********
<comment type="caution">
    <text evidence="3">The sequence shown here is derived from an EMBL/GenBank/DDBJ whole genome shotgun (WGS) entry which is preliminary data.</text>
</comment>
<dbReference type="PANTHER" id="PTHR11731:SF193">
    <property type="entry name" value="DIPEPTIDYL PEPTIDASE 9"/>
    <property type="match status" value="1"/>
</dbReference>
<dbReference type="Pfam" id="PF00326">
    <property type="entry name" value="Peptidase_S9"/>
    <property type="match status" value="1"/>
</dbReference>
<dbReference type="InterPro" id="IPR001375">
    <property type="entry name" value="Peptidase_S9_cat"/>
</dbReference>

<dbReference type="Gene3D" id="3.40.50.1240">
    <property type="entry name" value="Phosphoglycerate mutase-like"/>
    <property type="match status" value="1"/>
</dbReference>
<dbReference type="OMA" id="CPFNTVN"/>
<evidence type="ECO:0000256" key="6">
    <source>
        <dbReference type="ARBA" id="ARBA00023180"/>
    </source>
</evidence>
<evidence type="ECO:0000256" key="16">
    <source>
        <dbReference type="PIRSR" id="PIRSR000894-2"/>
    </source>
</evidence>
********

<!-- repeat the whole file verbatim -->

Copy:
<comment type="caution">
    <text evidence="3">The sequence shown here is derived from an EMBL/GenBank/DDBJ whole genome shotgun (WGS) entry which is preliminary data.</text>
</comment>
<dbReference type="PANTHER" id="PTHR11731:SF193">
    <property type="entry name" value="DIPEPTIDYL PEPTIDASE 9"/>
    <property type="match status" value="1"/>
</dbReference>
<dbReference type="Pfam" id="PF00326">
    <property type="entry name" value="Peptidase_S9"/>
    <property type="match status" value="1"/>
</dbReference>
<dbReference type="InterPro" id="IPR001375">
    <property type="entry name" value="Peptidase_S9_cat"/>
</dbReference>

<dbReference type="Gene3D" id="3.40.50.1240">
    <property type="entry name" value="Phosphoglycerate mutase-like"/>
    <property type="match status" value="1"/>
</dbReference>
<dbReference type="OMA" id="CPFNTVN"/>
<evidence type="ECO:0000256" key="6">
    <source>
        <dbReference type="ARBA" id="ARBA00023180"/>
    </source>
</evidence>
<evidence type="ECO:0000256" key="16">
    <source>
        <dbReference type="PIRSR" id="PIRSR000894-2"/>
    </source>
</evidence>